• 4-person floor area: 69.4 square feet
  • 4-person peak tent height: 75 inches
  • 6-person floor area: 83.3 square feet
  • 6-person peak tent height: 75 inches
  • 8-person floor area: 104 square feet
  • 8-person peak tent height: 77 inches

MSRP:

  • 4-person: $389.00
  • 6-person: $439.00
  • 8-person: $529.00

If you’re car camping with more than three people, the REI Kingdom is the best choice. We researched and tested family tents from Caddis, Kelty and other brands but felt that the Kingdom offered the most durable, easy to carry, and easy to pitch tent option for groups. The Kingdom comes in 4-person6-person and 8-person versions. We tested the 6-person version, which would be ideal for two couples or a family of four people. The 4-person model would be ideal for two people camping with a small child, and the 8-person model is geared toward groups with more than four adults.

This tent is more complicated to set up than the other options in this guide, mostly because of its size. The process involves reading the directions, then spending 15 minutes constructing the tent frame from a somewhat complicated pole structure—but the directions were more straightforward than those of some of the other family tents we tested. In the end, the setup time was worth it: A curtain in the middle of the Kingdom allows you to carve out two “bedrooms.” The walls of the tent have multiple mesh pockets for holding small items. The room offered by this three-season tent is unparalleled, too; it’s cozy but big enough to stand up in. The Kingdom has also been awarded accolades from other outdoor publications, including Outdoor Gear Lab.

The Kingdom’s floor material is durable, but we’d still recommend purchasing a footprint (4-person6-person or 8-person) to keep the tent lasting longer—especially if you plan to camp on rocky terrain. The Kingdom’s rainfly is everything you need but nothing more, offering protection from the rain but minimal venting. If you do decide to add the rainfly, you’ll need to use the attached guylines. The tent’s aluminum poles are durable, and half the tent is covered in mesh to allow for proper ventilation when the rainfly is removed. Many reviewers recommend adding extra stakes to your pack if you plan to camp with this tent in windy areas. You can also purchase a garage to add on to the Kingdom.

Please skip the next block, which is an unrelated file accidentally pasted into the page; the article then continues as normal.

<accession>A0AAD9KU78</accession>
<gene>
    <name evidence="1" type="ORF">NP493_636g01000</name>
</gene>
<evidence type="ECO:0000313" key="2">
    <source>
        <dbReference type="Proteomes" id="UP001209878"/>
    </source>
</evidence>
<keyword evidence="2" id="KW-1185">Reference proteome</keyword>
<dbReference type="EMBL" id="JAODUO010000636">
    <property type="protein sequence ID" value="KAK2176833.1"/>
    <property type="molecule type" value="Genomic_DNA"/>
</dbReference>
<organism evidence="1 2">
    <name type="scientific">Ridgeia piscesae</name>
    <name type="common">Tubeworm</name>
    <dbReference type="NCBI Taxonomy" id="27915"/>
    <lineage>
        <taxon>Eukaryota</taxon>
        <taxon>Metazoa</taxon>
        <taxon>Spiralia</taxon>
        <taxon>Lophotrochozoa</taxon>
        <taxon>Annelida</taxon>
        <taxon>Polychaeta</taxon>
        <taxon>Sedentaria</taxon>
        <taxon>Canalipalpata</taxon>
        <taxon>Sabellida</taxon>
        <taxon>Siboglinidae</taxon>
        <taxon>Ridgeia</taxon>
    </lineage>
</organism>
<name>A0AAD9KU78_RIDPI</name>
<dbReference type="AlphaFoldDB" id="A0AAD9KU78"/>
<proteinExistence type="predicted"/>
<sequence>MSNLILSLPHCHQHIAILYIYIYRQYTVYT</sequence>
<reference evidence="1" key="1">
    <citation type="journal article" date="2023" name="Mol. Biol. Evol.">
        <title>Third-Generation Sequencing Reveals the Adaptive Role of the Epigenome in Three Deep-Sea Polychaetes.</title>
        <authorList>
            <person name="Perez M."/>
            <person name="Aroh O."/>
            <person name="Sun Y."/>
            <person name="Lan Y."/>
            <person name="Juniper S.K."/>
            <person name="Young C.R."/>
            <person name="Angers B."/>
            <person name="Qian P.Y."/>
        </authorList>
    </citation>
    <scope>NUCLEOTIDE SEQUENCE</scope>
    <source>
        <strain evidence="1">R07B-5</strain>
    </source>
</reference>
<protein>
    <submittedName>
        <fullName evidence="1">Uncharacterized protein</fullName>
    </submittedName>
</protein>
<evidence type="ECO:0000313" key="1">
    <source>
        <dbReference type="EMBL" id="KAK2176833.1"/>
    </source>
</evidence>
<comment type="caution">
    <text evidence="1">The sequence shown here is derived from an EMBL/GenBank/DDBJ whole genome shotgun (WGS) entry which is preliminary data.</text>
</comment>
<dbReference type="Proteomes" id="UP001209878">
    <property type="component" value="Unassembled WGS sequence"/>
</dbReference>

Our favorite thing about this tent might be its carrying case. After use, the tent packs down into a three-compartment case that separates out poles, tent and rainfly. The case can then be worn as a backpack, making it easier to transport than any other large tent we tested.

Says one customer: “I got tired of small tents, especially when it rains and you're stuck inside. We're two slim, athletic people with a medium-sized dog, and a 2-person tent became claustrophobic the last time out when we had to shelter inside from 5pm onward because of heavy rain. So I upgraded to this glorious tent. It is absolutely amazing. Half of it I kept for sleeping, and the other half as a living room.”

Shop All Camping Tents

Camping Tents Buying Advice

What should you look for in a good car-camping tent?

According to Chris Pottinger, lead gear designer at REI, tent poles are a major differentiating factor between good tents and bad tents. If you want durable, lightweight, packable poles, aluminum is better than fiberglass, which is better than steel. “Aluminum can bend a bit but steel will break and fiberglass could shatter,” he says. “It’s not that steel or fiberglass are bad if you’re on a budget, but if there’s a strong wind or you’re setting up in the dark, aluminum is the best.” All of the tents recommended in this guide contain aluminum poles.